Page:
Upside VS Downside

cold

 Newton’s laws of motion:"To every action there is an equal and opposite reaction."

Yin vs Yang
Heaven vs Hell
Comfort vs Discomfort
Health vs Illness
Love vs Hate
Happiness vs Sadness

To all things there is a price to be paid, a battle to be fought.

This little bird lives the ultimate life of freedom, he flies through the air with the greatest of ease and sees the world and all of it’s beauty. He depends on no one and lives as he wishes.

As with all he is now paying the price. he lives in single digit temperatures and the ground where he finds his nourishment is covered with inches of snow. Life is hard but there is always a light at the end of the tunnel.  

Freedom comes at a cost, we should all remember those that pay the price so that we may live our life in relative comfort and speak our minds, worship as we wish, and raise our children with the morals we wish to pass on.

I would like to thank those men and women that have built a great nation and gave us all the opportunities we share to live free and as we wish.

I will toast to you, pray for you, and always respect you,
Lonnie  


Foot notes

Source Wikipedia

Newton’s laws of motion are three physical laws that form the basis for classical mechanics. They have been expressed in several different ways over nearly three centuries,[1] and can be summarised as follows:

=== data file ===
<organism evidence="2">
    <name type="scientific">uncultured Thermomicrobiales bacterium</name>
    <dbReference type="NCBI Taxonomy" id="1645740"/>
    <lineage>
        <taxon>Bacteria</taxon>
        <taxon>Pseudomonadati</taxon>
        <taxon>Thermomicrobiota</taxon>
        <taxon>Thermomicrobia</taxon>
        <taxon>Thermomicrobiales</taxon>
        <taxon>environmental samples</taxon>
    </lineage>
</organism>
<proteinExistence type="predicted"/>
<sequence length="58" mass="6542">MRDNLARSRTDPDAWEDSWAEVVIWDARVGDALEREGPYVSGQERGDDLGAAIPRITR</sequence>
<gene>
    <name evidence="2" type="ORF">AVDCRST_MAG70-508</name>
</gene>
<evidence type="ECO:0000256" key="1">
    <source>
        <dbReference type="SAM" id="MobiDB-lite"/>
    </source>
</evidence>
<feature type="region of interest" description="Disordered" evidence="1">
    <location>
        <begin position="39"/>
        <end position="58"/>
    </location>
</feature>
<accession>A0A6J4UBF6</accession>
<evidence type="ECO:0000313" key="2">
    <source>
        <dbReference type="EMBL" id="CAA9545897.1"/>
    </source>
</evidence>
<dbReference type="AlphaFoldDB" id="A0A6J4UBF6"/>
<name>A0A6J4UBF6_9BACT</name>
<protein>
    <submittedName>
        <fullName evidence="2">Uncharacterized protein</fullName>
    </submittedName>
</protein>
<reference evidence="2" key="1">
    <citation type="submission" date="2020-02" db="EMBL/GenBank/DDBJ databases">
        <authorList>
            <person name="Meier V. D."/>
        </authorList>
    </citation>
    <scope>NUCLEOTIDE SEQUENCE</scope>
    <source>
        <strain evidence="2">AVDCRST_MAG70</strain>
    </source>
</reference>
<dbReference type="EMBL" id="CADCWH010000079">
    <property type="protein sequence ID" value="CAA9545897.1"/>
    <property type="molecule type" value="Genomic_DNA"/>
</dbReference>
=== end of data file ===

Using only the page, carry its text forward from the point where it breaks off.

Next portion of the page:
1. In the absence of a net force, a body either is at rest or moves in a straight line with constant speed.
  2. A body experiencing a force F experiences an acceleration a related to F by F = ma, where m is the mass of the body. Alternatively, force is equal to the time derivative of momentum.
  3. Whenever a first body exerts a force F on a second body, the second body exerts a force −F on the first body. F and −F are equal in magnitude and opposite in direction.

These laws describe the relationship between the forces acting on a body and the motion of that body. They were first compiled by Sir Isaac Newton in his work Philosophiæ Naturalis Principia Mathematica, first published on July 5, 1687.[2] Newton used them to explain and investigate the motion of many physical objects and systems.[3] For example, in the third volume of the text, Newton showed that these laws of motion, combined with his law of universal gravitation, explained Kepler’s laws of planetary motion.

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